The behavior of a particular prion-like protein is associated with Alzheimer's disease (AD) and several other neurodegenerative disorders.
The behavior of a particular prion-like protein is associated with Alzheimer’s disease (AD) and several other neurodegenerative disorders, according to a study published online May 22, 2014, in Neuron.
For their research, investigators from the Washington University School of Medicine in St. Louis isolated tau stains in 29 deceased patients with 5 different neurodegenerative diseases, each of which was found to have a distinct tau prion strain or combination of strains.
The researchers discovered that tau could be manipulated in different manners, creating strains that were linked to distinct damage to the brain. Additionally, they found the reintroduction of the strain produced identical clones within cells.
The investigators asserted that tau proteins behave similar to prions. Although they are not alive, prions interact with normal proteins, which then clump and transfer to other cells in a behavior that is comparable to viruses or bacterium.
In addition to AD, the researchers found the prion-like tau protein was linked to many other neurodegenerative conditions, including corticobasal degeneration and Pick’s disease. Their new findings supported their previous research conducted in 2009, which observed tau’s ability to transform itself.
“When we infected a cell with one of these misshapen copies of tau and allowed the cell to reproduce, the daughter cells contained copies of tau misfolded in the same fashion as the parent cell,” senior author Marc Diamond, MD, described in a statement. “Further, if we extracted the tau from an affected cell, we could reintroduce it to a naïve cell, where it would recreate the same aggregate shape. This proves that each of these differently shaped copies of the tau protein can form stable prion strains, like a virus or a bacteria, that can be passed on indefinitely.”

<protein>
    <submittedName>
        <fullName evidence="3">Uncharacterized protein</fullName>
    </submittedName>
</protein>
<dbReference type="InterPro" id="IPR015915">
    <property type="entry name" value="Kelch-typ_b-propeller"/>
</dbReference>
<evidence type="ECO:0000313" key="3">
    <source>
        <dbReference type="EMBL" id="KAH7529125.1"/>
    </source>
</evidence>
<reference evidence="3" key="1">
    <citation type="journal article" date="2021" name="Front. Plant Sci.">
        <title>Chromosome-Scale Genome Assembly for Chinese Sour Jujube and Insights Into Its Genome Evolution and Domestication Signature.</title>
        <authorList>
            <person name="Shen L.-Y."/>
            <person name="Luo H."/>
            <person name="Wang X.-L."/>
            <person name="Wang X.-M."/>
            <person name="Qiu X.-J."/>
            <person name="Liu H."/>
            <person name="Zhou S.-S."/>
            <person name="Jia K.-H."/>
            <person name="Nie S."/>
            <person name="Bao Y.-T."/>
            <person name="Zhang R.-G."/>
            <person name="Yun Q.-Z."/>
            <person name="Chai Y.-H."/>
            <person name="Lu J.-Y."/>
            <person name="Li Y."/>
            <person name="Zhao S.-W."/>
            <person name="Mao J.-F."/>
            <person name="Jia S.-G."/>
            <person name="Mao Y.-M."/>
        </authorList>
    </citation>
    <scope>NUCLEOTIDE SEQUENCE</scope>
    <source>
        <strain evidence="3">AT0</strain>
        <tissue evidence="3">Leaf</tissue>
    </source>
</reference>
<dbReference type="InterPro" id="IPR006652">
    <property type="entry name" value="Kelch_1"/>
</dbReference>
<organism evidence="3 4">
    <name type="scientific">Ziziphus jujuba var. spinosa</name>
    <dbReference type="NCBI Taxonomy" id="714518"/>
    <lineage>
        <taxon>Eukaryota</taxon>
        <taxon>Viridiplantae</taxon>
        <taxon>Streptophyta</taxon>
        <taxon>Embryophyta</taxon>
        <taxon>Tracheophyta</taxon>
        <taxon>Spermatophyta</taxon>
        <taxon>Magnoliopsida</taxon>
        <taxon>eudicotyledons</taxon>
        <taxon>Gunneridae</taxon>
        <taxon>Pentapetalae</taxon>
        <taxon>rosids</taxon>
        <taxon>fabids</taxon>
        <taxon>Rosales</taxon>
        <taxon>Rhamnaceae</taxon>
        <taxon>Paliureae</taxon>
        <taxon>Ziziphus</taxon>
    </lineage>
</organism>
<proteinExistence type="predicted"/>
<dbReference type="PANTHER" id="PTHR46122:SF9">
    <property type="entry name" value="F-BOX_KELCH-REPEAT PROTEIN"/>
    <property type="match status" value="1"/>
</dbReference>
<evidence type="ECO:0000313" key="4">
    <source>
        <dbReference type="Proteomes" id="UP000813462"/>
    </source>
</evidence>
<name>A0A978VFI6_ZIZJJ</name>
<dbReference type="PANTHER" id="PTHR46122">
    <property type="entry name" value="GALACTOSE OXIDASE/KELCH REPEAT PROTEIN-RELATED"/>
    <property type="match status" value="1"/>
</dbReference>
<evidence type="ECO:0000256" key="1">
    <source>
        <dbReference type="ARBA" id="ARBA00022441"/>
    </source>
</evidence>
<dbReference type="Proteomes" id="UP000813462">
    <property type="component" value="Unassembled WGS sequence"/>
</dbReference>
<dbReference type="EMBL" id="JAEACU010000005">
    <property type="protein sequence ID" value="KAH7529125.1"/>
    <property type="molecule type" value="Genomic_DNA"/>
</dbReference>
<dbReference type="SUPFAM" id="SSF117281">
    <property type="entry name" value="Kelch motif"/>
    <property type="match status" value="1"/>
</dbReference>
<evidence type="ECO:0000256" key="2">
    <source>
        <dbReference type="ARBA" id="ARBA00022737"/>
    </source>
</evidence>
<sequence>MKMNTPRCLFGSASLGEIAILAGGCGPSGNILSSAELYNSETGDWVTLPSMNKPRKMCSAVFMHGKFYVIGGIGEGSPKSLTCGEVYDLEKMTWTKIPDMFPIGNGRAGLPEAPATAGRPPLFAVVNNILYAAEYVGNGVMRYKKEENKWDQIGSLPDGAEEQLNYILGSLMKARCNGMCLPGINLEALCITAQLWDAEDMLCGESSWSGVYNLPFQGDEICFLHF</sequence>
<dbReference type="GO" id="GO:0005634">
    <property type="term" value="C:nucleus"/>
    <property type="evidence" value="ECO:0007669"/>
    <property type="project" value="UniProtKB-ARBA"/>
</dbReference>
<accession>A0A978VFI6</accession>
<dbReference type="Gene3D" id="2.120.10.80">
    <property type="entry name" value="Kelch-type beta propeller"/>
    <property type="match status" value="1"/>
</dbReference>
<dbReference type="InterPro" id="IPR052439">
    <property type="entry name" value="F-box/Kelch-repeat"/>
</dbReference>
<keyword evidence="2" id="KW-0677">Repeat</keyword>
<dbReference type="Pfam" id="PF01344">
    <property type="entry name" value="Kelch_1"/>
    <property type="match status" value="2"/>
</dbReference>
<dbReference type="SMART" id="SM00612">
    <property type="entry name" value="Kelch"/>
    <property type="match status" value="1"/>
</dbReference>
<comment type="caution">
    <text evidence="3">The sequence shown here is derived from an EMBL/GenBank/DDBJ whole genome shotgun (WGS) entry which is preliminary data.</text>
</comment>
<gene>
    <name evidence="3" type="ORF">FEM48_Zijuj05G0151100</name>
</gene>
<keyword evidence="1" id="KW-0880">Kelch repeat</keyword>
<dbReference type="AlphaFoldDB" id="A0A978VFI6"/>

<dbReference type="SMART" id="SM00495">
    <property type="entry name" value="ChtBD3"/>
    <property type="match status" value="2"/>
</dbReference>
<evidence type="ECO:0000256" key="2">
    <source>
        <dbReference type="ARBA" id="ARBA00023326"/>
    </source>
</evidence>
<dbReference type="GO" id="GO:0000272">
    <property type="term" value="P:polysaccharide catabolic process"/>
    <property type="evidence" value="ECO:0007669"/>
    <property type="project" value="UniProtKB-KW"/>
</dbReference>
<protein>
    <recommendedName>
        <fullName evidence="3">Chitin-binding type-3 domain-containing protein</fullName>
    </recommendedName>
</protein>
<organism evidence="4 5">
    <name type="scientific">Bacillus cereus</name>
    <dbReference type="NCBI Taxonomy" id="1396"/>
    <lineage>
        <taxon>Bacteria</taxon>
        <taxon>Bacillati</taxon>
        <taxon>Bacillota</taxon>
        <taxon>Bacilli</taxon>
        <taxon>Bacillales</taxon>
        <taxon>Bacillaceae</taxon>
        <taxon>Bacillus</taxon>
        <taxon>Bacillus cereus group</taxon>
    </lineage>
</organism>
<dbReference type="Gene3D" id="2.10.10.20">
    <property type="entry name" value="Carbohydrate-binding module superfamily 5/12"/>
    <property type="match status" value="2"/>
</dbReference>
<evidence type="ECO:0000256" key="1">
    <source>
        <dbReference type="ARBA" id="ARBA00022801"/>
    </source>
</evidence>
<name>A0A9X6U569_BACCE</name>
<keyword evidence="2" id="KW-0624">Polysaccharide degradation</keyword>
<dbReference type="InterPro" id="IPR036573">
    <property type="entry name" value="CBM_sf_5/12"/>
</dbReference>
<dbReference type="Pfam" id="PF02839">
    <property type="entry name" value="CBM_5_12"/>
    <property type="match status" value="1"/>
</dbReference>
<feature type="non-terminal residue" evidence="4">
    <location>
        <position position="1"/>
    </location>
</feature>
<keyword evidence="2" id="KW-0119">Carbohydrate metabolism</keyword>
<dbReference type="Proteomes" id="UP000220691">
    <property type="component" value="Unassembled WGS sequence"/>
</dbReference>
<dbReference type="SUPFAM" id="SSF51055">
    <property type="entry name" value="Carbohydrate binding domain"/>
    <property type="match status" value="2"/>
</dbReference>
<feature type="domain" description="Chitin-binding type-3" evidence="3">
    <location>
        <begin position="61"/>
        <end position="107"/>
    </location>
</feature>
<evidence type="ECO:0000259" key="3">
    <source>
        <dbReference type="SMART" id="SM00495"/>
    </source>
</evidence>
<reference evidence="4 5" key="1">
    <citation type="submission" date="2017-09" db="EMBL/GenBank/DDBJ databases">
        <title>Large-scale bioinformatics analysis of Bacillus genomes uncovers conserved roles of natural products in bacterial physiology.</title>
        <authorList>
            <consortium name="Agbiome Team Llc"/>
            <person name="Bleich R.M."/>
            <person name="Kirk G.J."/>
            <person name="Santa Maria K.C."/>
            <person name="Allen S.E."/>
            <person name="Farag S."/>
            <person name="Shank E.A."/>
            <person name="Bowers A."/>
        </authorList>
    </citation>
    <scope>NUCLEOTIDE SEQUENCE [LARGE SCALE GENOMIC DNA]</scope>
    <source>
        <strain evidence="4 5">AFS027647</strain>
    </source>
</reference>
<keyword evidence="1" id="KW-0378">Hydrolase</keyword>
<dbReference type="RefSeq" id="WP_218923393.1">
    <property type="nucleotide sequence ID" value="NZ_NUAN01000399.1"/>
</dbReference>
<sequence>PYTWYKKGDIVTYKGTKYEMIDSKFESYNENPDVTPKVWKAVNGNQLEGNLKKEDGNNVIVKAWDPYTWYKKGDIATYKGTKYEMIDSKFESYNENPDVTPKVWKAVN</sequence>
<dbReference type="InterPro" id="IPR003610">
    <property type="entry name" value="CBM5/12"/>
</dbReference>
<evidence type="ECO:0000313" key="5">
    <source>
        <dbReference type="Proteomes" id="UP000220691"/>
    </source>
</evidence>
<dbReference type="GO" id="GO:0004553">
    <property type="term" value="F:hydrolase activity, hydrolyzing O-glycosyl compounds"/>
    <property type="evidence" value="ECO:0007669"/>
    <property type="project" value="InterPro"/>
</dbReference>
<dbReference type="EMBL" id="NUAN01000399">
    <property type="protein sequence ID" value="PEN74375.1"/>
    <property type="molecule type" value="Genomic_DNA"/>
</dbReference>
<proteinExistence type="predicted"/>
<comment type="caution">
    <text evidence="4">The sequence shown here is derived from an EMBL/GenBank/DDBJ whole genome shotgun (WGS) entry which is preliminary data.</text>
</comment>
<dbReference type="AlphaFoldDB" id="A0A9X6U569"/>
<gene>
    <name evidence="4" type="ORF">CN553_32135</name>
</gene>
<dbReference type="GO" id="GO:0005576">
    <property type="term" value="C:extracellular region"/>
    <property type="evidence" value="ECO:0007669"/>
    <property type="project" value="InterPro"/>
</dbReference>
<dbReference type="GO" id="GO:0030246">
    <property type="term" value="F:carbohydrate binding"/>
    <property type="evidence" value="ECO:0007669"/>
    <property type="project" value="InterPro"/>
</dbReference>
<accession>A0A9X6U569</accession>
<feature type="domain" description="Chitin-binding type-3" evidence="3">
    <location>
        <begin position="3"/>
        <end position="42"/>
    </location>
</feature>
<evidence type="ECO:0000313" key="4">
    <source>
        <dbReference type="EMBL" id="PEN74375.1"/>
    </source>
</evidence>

Based on the newly discovered behavior of the tau protein, the investigators concluded more effective treatment could be administered in patients with AD and other neurodegenerative disorders.
“If we think of these different tau strains as different pathogens, then we can begin to describe many human disorders linked to tau based on the strains that underlie them,” Diamond said. “This may mean that certain antibodies or drugs, for example, will work better against certain disorders than others.”